I first learned about homeschooling from reading Home-Grown Kids by Dr. Raymond and Dorothy Moore. That was when I was a new parent, so I had time to do some research before making the decision to homeschool. I did a lot of reading; one of my prime influences was John Holt.
Holt was a teacher whose school experiences taught him that when given freedom to make choices and explore their world, children learn on their own. Reading his books was an eye-opening experience for me. It helped me assess my own childhood school years and why I’d been so dissatisfied with them.
For many years, John Holt published a wonderful newsletter called “Growing Without Schooling” that was a great encouragement to homeschooling parents. I inhaled each issue, and decided that encouraging my children’s desire for independent learning would be part of their home education.
This was fine in theory. But I found that in practice it could be frustrating sometimes. For instance, my eldest was born with a very independent spirit that she was more than eager to exercise. At first I thought it was cute when I’d hear her in her room, huffing and puffing while removing the clothes I’d dressed her in so she could wear her own choices. (She had trouble changing clothes because she was only 18 months old!) But when we had to be somewhere at a certain time, and I couldn’t get her out of the house because the shirt she wanted was in the laundry and she refused to wear anything else, I decided this independence thing had its downside.
Of course I got to relearn that lesson as I had more children. Yes, I wanted them to think for themselves and to follow their curiosity when it came to learning, but often that meant inconvenience for me. This was never truer than when Josh, our youngest, was little. By then I had gotten into the habit of letting my babies explore the house as much as possible. Since Josh had delays due to Down syndrome, almost every developmental stage came later than normal and so we were overjoyed when he finally started showing curiosity about his world.
But this meant that he began getting into everything, and because his low muscle tone (typical of Down syndrome) allowed him to put his foot over his head, he could climb over our tall gates by throwing his little foot over the top and hurling himself over them. He could also open the refrigerator and climb up the glass shelves to the top, and he was so skinny that he could stay in there and pull the door shut. Not good.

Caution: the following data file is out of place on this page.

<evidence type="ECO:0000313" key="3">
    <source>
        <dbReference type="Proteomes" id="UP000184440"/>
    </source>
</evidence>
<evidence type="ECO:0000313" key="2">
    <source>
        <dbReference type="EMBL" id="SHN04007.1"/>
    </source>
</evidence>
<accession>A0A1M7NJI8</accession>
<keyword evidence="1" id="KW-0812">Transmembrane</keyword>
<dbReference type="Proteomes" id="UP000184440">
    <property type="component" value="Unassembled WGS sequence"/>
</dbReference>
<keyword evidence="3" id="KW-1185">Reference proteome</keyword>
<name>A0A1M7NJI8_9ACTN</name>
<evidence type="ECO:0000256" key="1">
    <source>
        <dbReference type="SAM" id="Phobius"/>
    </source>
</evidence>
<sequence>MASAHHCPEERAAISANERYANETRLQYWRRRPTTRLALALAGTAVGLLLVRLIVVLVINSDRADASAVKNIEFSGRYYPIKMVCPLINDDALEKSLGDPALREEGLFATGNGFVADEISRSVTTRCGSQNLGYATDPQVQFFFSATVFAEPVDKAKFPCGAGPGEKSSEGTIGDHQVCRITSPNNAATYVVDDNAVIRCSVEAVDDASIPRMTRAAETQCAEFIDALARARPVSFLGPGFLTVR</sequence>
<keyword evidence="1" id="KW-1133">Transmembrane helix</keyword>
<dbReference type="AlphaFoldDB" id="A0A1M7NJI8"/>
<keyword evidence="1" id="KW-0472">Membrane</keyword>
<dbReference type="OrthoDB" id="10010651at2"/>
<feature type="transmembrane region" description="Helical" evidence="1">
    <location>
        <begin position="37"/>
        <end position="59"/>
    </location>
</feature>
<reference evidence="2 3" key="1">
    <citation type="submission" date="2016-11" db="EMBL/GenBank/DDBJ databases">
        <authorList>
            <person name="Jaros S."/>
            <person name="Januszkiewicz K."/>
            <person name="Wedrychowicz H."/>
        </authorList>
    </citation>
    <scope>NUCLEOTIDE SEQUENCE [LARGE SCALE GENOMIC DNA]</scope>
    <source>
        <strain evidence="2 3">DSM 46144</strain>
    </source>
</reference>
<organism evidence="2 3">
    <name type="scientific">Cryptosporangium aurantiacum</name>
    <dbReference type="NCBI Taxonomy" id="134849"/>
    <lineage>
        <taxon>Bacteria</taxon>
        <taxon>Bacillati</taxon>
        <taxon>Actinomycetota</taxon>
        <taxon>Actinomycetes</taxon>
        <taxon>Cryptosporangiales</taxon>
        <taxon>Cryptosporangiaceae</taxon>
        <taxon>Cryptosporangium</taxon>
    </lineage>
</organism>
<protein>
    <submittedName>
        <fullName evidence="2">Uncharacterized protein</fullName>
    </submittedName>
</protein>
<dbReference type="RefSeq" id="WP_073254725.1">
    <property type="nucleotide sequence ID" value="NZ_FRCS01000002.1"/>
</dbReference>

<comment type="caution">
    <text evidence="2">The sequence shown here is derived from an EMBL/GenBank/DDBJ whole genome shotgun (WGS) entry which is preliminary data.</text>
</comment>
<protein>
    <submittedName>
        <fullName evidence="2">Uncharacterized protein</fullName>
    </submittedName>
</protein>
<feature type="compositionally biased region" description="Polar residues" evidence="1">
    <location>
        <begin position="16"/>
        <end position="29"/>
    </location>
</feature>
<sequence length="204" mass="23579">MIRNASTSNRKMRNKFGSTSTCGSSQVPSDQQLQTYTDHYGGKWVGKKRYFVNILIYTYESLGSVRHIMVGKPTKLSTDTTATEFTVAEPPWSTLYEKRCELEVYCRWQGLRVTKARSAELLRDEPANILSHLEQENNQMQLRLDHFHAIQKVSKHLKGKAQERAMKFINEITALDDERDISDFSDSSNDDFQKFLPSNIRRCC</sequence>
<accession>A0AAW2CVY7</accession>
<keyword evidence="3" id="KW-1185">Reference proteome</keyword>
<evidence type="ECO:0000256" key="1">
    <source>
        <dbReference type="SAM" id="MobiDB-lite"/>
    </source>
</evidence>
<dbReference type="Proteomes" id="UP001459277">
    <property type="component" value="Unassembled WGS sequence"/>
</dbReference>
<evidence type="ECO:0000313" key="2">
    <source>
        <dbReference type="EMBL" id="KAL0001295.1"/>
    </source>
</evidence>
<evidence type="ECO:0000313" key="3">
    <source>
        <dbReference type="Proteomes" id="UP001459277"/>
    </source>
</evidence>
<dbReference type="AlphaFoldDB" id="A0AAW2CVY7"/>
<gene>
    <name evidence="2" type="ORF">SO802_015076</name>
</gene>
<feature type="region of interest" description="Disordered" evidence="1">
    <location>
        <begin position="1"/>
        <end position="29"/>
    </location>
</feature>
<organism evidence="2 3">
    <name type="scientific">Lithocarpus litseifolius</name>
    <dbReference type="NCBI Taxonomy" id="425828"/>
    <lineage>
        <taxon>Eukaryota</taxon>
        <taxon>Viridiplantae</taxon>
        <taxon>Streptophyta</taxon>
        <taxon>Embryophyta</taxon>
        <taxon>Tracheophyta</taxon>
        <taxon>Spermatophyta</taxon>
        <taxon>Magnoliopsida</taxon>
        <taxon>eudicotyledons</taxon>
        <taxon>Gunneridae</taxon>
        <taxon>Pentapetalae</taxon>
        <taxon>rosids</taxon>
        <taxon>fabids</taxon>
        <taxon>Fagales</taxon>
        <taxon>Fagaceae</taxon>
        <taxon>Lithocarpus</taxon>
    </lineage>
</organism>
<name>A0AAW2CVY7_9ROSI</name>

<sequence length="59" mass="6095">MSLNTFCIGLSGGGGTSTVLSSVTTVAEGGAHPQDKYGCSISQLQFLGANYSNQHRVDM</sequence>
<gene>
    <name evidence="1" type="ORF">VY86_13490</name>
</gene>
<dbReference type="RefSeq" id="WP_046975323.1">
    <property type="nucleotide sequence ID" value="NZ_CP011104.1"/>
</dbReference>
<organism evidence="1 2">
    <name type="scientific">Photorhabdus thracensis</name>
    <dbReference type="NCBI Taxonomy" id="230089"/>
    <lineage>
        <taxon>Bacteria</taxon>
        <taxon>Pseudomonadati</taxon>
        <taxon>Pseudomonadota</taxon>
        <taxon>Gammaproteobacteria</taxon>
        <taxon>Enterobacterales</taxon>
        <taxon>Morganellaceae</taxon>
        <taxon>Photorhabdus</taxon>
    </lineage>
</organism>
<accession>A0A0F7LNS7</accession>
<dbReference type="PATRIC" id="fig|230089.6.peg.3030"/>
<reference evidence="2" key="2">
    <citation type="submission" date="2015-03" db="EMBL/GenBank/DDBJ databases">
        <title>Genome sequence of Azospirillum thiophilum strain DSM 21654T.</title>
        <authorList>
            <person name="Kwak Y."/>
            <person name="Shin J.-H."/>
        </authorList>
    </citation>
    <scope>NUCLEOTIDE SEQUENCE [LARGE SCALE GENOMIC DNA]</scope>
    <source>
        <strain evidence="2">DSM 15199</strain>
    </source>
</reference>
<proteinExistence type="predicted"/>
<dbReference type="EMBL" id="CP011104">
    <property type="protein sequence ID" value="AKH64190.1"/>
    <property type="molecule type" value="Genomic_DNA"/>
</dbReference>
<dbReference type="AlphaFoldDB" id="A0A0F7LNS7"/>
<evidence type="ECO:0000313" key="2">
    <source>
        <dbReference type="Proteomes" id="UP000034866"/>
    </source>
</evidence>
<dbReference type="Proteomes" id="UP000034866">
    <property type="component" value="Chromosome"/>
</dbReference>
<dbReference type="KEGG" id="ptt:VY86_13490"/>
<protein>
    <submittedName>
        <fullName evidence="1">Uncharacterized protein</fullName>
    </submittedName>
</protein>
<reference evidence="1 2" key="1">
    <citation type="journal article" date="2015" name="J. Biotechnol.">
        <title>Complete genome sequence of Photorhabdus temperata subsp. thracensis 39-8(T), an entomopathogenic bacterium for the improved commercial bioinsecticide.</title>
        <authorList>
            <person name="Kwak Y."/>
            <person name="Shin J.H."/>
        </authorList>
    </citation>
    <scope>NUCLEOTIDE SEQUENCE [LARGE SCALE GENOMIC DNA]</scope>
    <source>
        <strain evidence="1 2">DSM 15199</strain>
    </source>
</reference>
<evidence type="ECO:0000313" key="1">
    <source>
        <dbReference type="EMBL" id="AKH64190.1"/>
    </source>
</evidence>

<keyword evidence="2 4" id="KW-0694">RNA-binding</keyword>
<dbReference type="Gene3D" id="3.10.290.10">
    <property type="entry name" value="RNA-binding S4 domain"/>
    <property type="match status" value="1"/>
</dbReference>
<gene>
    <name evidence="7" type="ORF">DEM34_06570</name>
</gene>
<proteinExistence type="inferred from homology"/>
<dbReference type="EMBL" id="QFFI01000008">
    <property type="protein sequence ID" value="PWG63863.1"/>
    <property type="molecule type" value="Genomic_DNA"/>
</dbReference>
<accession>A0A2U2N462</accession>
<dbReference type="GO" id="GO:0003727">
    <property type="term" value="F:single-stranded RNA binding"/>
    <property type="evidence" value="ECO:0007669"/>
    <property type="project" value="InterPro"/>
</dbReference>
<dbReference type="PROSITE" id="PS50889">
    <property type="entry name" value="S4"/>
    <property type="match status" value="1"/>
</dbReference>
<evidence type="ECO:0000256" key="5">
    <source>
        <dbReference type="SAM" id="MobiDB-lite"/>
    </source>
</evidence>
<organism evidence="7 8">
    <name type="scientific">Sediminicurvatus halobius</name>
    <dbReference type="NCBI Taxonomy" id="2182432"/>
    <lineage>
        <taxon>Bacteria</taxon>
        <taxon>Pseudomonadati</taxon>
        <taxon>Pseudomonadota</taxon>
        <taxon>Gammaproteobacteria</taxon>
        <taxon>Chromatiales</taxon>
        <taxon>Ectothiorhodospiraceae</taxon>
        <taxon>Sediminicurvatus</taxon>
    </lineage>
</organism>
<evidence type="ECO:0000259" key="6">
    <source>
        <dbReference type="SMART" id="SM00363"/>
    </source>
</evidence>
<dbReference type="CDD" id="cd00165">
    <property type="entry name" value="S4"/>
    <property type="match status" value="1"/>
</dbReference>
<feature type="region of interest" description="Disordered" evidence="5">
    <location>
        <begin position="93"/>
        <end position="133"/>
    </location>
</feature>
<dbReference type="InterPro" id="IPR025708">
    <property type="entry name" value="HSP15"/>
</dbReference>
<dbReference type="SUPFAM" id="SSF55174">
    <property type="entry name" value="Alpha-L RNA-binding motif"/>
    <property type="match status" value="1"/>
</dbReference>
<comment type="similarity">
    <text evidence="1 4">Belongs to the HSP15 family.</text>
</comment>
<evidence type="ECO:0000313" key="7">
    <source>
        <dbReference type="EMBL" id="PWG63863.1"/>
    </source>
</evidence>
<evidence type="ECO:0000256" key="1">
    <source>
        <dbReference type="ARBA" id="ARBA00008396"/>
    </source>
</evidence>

Once he experienced a little freedom, however, Josh was hooked. Not long after we began keeping the kitchen table in front of the refrigerator (when we weren’t eating a meal, anyway), he discovered the oven. One day I caught him just as he was climbing into it to join the pizza he saw in there. It was a miracle that I was able to catch him before his little hands grabbed the hot rack and his knees landed on the hot interior of the door.
Another day, we found him in front of the microwave, pressing buttons. He was trying to cook his brother’s wristwatch. Life with Josh soon meant perpetual vigilance that involved everyone in the household. I was torn between my desire to see him learn and my desire to keep him in a cage.
While we’ve never been able to give up that vigilance (we still keep our car keys out of sight because Josh thinks he can drive), things did settle down somewhat as our kids got older. But once they could drive, I was reminded of their toddler days. All of a sudden there was this great big world for them to explore on their own, only this time on wheels. Nobody was content to stay in the neighborhood now. No, it was driving to concerts in other cities late at night, and later on, driving to other states to see friends. Once again I found myself torn between encouraging them to learn on their own, and wanting to keep them home where I didn’t have to worry about them, where it was more convenient for me.
That’s why I haven’t always liked the independence I encouraged my kids to develop. But it had to happen. This is how they learn, and how they’ll always learn. To steal a phrase, it’s an inconvenient truth. We have to let them be independent, and we won’t always like it. At least I won’t!